Jan Frantz retired early from a successful business career, thinking she’d like to volunteer a bit between traveling and spending time with her daughters.
But within a few years, she found herself in a specially retrofitted recreational vehicle, serving homemade sloppy joes to seven elementary school students before helping them learn to read.
That small effort has mushroomed since Frantz started Read and Feed in 2007. Starting with the opening of traditional-calendar schools Monday, Read and Feed will tutor and feed 650 students from 20 Wake County schools every week.
The books that used to fill her attic are now shelved at the group’s Cary office. Her homemade meals have given way to food prepared by the Interfaith Food Shuttle. And the group now has three RVs in addition to programming at local community centers.
Never miss a local story.
But the central tenet remains the same: developing an “appetite for reading” in children by bringing needed help straight to their neighborhoods, along with warm meals.
“Reading is so fundamental for these students moving forward,” says Loraine Smith of Hope House, a Wake Forest nonprofit that has worked with Read and Feed. “There were kids who didn’t necessarily like to read when they first came in, but they had one-on-one time with an adult to encourage and listen to them, and it made a huge difference.”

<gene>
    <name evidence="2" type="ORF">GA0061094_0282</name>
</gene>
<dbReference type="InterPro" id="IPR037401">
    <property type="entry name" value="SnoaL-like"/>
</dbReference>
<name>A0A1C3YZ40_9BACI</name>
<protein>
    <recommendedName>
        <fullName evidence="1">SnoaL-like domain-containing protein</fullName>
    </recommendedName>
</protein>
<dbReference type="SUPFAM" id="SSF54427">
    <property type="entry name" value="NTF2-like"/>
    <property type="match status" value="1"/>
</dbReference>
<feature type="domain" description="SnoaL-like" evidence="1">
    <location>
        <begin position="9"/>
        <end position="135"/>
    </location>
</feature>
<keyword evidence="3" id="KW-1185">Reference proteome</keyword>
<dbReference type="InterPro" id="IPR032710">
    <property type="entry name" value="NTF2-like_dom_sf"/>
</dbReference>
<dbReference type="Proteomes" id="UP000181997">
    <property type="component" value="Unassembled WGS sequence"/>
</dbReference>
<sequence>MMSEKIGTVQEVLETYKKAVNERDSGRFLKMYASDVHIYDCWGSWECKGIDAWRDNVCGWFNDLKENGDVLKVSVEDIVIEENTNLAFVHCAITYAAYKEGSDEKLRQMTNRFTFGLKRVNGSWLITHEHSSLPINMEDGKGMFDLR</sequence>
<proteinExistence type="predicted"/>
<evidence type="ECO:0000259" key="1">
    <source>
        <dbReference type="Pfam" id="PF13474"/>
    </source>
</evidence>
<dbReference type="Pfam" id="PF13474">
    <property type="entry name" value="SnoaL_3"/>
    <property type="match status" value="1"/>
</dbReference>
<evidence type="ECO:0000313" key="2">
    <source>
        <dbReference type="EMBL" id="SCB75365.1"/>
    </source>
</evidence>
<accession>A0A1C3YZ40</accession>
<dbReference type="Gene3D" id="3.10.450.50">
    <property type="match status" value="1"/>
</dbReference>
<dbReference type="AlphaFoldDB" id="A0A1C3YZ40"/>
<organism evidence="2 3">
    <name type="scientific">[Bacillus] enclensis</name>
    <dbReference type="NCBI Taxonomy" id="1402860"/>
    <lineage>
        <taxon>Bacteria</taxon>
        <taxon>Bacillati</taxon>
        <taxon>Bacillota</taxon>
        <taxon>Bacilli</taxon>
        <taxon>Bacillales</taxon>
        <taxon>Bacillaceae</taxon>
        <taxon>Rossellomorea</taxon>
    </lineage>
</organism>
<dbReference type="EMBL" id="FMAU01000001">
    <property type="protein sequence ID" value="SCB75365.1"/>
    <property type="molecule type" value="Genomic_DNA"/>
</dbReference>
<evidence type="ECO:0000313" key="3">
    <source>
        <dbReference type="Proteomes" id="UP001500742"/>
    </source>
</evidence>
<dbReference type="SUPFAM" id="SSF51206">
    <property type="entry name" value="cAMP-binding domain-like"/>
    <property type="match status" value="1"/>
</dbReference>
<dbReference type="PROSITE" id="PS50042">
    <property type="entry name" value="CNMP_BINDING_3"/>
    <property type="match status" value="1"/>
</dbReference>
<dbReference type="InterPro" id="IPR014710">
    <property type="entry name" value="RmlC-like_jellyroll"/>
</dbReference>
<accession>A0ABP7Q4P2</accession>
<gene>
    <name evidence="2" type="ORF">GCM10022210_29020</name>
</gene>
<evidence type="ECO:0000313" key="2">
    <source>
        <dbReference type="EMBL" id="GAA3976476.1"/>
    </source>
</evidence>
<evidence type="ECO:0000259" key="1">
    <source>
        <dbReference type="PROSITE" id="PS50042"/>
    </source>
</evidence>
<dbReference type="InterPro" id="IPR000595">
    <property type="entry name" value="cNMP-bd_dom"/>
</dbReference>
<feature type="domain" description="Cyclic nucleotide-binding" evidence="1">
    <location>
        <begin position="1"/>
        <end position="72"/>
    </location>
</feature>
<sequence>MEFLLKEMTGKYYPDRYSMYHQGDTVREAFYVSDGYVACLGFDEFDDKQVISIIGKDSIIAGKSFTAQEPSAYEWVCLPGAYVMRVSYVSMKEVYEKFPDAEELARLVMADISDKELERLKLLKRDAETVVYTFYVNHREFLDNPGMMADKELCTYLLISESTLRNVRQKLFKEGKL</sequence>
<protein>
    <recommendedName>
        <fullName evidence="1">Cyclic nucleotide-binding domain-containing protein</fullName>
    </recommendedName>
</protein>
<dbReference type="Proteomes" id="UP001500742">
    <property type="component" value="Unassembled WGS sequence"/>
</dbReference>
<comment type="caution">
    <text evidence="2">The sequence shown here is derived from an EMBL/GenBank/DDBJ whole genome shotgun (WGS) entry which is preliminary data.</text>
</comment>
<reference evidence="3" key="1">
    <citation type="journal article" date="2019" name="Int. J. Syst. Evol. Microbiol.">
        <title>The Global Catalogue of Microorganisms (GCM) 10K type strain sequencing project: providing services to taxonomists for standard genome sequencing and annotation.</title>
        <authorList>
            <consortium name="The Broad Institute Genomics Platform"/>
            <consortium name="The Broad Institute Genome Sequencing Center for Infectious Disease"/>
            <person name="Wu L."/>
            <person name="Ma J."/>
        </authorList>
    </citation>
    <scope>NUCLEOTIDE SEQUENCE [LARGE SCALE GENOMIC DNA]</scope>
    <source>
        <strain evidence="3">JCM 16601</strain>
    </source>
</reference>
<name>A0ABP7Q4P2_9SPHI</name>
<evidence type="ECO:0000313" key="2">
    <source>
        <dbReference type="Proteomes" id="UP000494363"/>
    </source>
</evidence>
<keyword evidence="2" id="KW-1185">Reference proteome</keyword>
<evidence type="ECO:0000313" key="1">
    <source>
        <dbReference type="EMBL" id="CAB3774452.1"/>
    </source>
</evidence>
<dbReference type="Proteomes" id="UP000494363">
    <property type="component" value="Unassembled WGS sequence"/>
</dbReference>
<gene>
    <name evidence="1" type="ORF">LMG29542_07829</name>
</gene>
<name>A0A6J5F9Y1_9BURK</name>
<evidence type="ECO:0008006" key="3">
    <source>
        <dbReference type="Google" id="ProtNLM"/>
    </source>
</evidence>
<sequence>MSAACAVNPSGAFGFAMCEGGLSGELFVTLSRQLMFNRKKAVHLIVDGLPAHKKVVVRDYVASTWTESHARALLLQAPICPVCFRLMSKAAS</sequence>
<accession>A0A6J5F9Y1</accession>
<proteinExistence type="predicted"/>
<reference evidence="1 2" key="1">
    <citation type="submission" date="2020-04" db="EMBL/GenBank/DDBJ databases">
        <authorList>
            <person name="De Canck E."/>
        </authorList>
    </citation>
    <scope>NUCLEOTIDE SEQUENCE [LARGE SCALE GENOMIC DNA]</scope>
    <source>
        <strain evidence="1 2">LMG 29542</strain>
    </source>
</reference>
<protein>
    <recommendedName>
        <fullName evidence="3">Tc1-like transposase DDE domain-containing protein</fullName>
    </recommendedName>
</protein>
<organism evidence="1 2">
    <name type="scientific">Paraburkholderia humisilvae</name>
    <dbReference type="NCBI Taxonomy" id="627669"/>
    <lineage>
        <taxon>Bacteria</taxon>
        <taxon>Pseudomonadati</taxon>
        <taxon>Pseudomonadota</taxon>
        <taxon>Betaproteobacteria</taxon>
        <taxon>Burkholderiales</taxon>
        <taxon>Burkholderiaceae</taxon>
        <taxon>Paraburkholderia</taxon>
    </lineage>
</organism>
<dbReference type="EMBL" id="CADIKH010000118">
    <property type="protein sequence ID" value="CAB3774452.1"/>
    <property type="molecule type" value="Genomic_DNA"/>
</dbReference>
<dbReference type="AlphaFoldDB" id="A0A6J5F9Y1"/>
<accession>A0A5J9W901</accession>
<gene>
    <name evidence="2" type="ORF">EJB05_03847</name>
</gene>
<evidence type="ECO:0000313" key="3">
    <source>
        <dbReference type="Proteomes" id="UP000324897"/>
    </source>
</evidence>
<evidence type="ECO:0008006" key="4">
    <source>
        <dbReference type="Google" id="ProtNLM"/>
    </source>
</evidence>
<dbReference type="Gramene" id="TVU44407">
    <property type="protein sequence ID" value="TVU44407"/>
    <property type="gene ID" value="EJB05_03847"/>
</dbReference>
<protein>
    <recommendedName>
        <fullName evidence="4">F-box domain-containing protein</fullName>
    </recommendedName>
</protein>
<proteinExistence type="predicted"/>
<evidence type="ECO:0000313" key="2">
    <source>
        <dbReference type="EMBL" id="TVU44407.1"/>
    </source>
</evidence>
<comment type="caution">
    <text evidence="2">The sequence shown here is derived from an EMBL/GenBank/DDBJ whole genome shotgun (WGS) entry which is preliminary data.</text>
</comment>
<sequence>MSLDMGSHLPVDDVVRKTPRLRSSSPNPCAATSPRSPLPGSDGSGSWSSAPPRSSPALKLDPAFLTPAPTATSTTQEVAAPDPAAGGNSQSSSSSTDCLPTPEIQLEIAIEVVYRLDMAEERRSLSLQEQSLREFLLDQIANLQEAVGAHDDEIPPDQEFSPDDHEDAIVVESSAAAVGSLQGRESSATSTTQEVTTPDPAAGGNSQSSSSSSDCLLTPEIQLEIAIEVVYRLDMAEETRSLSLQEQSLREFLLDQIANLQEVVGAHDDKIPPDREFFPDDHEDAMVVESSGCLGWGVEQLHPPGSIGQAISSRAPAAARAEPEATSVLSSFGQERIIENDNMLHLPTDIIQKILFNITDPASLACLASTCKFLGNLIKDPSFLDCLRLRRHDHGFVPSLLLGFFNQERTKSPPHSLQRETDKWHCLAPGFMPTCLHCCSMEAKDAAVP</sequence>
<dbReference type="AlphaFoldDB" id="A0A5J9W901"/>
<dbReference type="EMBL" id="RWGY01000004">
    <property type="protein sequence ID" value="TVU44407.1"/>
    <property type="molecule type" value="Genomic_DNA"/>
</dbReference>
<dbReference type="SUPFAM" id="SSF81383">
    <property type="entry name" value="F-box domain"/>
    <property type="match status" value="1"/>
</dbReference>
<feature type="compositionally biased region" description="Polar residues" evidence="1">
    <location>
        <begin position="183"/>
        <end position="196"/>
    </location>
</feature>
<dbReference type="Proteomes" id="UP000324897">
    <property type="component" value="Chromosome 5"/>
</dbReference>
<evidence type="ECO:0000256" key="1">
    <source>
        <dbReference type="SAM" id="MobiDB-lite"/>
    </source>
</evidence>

Frantz, who was born in Wisconsin, moved a lot as a child because of her father’s manufacturing job. Despite the upheavals she remembers her home life as stable with nightly family dinners and a mother who focused on reading.
“She was always big on the idea that if you could read a book, you could do and learn anything,” Frantz says.
She’s tried to re-create that feeling for the children who come to Read and Feed. She says the program also combines some elements of Meals on Wheels and the Head Start preschool program – two places where she and her mother volunteered when Frantz was growing up.
Her own career took her in other directions. She studied political science in college, earning a master’s degree in accounting and later an MBA.
She started out as an accountant, and went on to hold executive positions in several companies. By the time she retired at age 50, she was a global vice president at the Durham company Reichhold.